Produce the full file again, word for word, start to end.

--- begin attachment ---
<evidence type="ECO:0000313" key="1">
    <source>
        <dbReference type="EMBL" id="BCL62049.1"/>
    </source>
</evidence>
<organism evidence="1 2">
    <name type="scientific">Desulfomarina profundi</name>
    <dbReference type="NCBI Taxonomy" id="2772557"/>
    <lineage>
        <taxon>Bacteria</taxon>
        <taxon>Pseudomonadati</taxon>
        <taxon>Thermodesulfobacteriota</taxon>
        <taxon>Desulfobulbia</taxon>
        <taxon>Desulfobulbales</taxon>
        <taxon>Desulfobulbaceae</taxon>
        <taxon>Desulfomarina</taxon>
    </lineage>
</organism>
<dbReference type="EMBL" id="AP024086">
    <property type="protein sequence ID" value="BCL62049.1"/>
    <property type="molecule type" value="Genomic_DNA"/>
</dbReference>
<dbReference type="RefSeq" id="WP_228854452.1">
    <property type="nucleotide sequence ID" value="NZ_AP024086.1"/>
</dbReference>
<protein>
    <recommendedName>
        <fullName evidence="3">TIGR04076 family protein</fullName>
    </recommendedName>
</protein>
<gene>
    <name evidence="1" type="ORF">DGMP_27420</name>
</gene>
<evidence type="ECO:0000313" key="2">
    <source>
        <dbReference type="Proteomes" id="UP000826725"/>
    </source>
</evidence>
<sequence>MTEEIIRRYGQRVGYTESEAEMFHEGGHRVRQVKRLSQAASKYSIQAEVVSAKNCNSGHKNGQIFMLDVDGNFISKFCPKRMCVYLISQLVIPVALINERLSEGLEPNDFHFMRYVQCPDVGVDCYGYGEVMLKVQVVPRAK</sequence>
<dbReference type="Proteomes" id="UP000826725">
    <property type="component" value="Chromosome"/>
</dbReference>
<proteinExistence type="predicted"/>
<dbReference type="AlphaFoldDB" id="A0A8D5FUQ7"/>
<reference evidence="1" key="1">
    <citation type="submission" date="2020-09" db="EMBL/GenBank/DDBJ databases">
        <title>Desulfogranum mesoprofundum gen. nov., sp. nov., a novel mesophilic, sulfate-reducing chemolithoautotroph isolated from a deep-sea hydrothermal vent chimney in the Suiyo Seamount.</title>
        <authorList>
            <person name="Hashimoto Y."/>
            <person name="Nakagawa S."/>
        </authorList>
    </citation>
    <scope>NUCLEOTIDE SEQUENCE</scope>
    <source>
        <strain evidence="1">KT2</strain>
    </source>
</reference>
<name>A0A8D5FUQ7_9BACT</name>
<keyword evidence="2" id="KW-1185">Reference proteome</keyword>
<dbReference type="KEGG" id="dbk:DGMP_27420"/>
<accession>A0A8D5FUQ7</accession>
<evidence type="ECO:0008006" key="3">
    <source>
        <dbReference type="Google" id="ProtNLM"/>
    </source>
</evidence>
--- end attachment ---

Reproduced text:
<evidence type="ECO:0000313" key="1">
    <source>
        <dbReference type="EMBL" id="BCL62049.1"/>
    </source>
</evidence>
<organism evidence="1 2">
    <name type="scientific">Desulfomarina profundi</name>
    <dbReference type="NCBI Taxonomy" id="2772557"/>
    <lineage>
        <taxon>Bacteria</taxon>
        <taxon>Pseudomonadati</taxon>
        <taxon>Thermodesulfobacteriota</taxon>
        <taxon>Desulfobulbia</taxon>
        <taxon>Desulfobulbales</taxon>
        <taxon>Desulfobulbaceae</taxon>
        <taxon>Desulfomarina</taxon>
    </lineage>
</organism>
<dbReference type="EMBL" id="AP024086">
    <property type="protein sequence ID" value="BCL62049.1"/>
    <property type="molecule type" value="Genomic_DNA"/>
</dbReference>
<dbReference type="RefSeq" id="WP_228854452.1">
    <property type="nucleotide sequence ID" value="NZ_AP024086.1"/>
</dbReference>
<protein>
    <recommendedName>
        <fullName evidence="3">TIGR04076 family protein</fullName>
    </recommendedName>
</protein>
<gene>
    <name evidence="1" type="ORF">DGMP_27420</name>
</gene>
<evidence type="ECO:0000313" key="2">
    <source>
        <dbReference type="Proteomes" id="UP000826725"/>
    </source>
</evidence>
<sequence>MTEEIIRRYGQRVGYTESEAEMFHEGGHRVRQVKRLSQAASKYSIQAEVVSAKNCNSGHKNGQIFMLDVDGNFISKFCPKRMCVYLISQLVIPVALINERLSEGLEPNDFHFMRYVQCPDVGVDCYGYGEVMLKVQVVPRAK</sequence>
<dbReference type="Proteomes" id="UP000826725">
    <property type="component" value="Chromosome"/>
</dbReference>
<proteinExistence type="predicted"/>
<dbReference type="AlphaFoldDB" id="A0A8D5FUQ7"/>
<reference evidence="1" key="1">
    <citation type="submission" date="2020-09" db="EMBL/GenBank/DDBJ databases">
        <title>Desulfogranum mesoprofundum gen. nov., sp. nov., a novel mesophilic, sulfate-reducing chemolithoautotroph isolated from a deep-sea hydrothermal vent chimney in the Suiyo Seamount.</title>
        <authorList>
            <person name="Hashimoto Y."/>
            <person name="Nakagawa S."/>
        </authorList>
    </citation>
    <scope>NUCLEOTIDE SEQUENCE</scope>
    <source>
        <strain evidence="1">KT2</strain>
    </source>
</reference>
<name>A0A8D5FUQ7_9BACT</name>
<keyword evidence="2" id="KW-1185">Reference proteome</keyword>
<dbReference type="KEGG" id="dbk:DGMP_27420"/>
<accession>A0A8D5FUQ7</accession>
<evidence type="ECO:0008006" key="3">
    <source>
        <dbReference type="Google" id="ProtNLM"/>
    </source>
</evidence>